Lee Terry joins in grilling of contractors behind insurance marketplace website - Omaha.com
Published Friday, October 25, 2013 at 12:00 am / Updated at 4:20 am
Lee Terry joins in grilling of contractors behind insurance marketplace website

WASHINGTON — When the company computer keeps crashing, you can always try yelling at the IT guys.

Democrats and Republicans alike Thursday tore into the contractors responsible for building the new online federally run insurance marketplaces that lie at the heart of the health care law, President Barack Obama's signature policy initiative.

It was a bipartisan grilling hosted by the House Energy and Commerce Committee for representatives of the companies being paid millions to create the online infrastructure for those marketplaces.

Executives of CGI Federal, which built the federal HealthCare.gov website serving 36 states, and QSSI, which designed the part that helps verify applicants' income and other personal details, testified under oath about the system's rocky rollout that has been plagued by error messages, long waits and other problems.

Several of the committee members noted that the contractors had described the system as good to go on Sept. 10.

“Why did they assure us that the website would work?” said Rep. Fred Upton, R-Mich., the committee chairman. “Did they not know? Or did they not disclose?”

The contractors conceded some challenges but generally defended their own work and pointed to the administration as the one responsible for putting all the pieces together.

For example, they suggested the system was not adequately tested prior to going live.

The contractors said they each tested their own components independently but that the Health and Human Services Department was responsible for testing the whole system from end to end.

That kind of testing didn't happen until the last couple of weeks before the system's Oct. 1 launch.

It quickly crashed once consumers tried to use it.

Representing QSSI, Andrew Slavitt told the committee that ideally, end-to-end testing should have occurred well before the launch, leaving enough time to correct flaws.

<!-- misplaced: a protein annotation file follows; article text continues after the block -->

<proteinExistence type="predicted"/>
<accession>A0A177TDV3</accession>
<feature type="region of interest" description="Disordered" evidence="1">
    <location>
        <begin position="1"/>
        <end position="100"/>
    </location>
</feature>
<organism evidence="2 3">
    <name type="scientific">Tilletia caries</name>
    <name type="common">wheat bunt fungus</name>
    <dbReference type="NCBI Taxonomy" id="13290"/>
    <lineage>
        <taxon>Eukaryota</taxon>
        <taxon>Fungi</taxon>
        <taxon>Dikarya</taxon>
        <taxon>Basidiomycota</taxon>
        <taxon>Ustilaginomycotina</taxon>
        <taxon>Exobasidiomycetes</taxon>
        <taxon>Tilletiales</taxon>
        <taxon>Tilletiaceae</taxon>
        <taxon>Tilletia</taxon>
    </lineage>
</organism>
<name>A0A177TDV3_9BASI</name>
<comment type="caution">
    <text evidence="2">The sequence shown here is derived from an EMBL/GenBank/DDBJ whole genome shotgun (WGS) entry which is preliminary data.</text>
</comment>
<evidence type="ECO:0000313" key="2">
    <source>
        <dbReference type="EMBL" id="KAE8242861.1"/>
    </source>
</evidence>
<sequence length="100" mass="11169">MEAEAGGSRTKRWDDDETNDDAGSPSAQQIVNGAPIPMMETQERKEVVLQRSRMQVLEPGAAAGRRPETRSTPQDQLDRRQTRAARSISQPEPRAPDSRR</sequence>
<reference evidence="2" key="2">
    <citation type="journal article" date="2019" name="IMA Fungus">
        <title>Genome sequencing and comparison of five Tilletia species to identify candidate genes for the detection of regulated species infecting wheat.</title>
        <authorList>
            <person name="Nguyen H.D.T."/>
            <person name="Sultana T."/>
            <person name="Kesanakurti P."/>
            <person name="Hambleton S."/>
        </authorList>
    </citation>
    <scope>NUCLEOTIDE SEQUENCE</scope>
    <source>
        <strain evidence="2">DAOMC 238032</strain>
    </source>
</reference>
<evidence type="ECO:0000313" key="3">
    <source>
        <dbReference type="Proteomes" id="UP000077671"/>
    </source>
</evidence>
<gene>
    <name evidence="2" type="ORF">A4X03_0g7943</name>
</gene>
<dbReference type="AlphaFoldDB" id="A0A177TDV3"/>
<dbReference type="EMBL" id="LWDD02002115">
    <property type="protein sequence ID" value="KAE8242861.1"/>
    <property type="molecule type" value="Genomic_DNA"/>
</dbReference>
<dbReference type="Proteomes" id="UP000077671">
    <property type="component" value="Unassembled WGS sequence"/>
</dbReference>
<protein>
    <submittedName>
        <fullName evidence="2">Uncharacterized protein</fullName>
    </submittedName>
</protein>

How much time?

“Months would be nice,” said Slavitt.

“We would have loved to have months,” concurred CGI Vice President Cheryl Campbell.

The complaints about inadequate testing will certainly get further airing next week when Secretary of Health and Human Services Kathleen Sebelius is set to testify before the committee.

During Thursday's hearing, Rep. Lee Terry, R-Neb., a member of the committee, asked how many people have actually been accessing the site and how many have been able to complete the process to enroll in an insurance plan.

“Can you determine how many people from Nebraska have tried to access?” Terry asked Slavitt.

“I don't know,” Slavitt said.

Terry pressed the witnesses on whether they would provide data to Congress when it is available, even if the administration does not give them permission to do so.

“Will you still provide us the information because you're under oath and we've asked you for that information?” Terry asked Slavitt.

“If we can, we certainly will,” Slavitt responded.

“That was a good non-answer,” Terry said.

In a press release after the hearing, Terry announced that he plans to introduce legislation requiring the administration to provide weekly reports to Congress, states and the public about the 36 federally run marketplaces.

The reports would include how many individuals have visited the site, how many have successfully enrolled and the level of coverage they obtained.

Those reports also would include information about efforts to resolve the ongoing technical difficulties.

The administration has said it plans to release figures for those signing up through the marketplaces on a monthly basis.

The contractors did say the problems can be fixed and are being addressed daily.

They expressed confidence that uninsured Americans would be able to sign up for coverage by Jan. 1, when the law's benefits take effect.

While a number of Democrats on the committee had sharp questions for the witnesses, they also took shots at Republicans for what they characterized as hypocritical concern over the health care law's implementation, given that the GOP members have voted dozens of times to roll back, defund or completely eliminate the entire thing.

This report contains material from the Associated Press and the New York Times.

This report contains material from the Associated Press and the New York Times.

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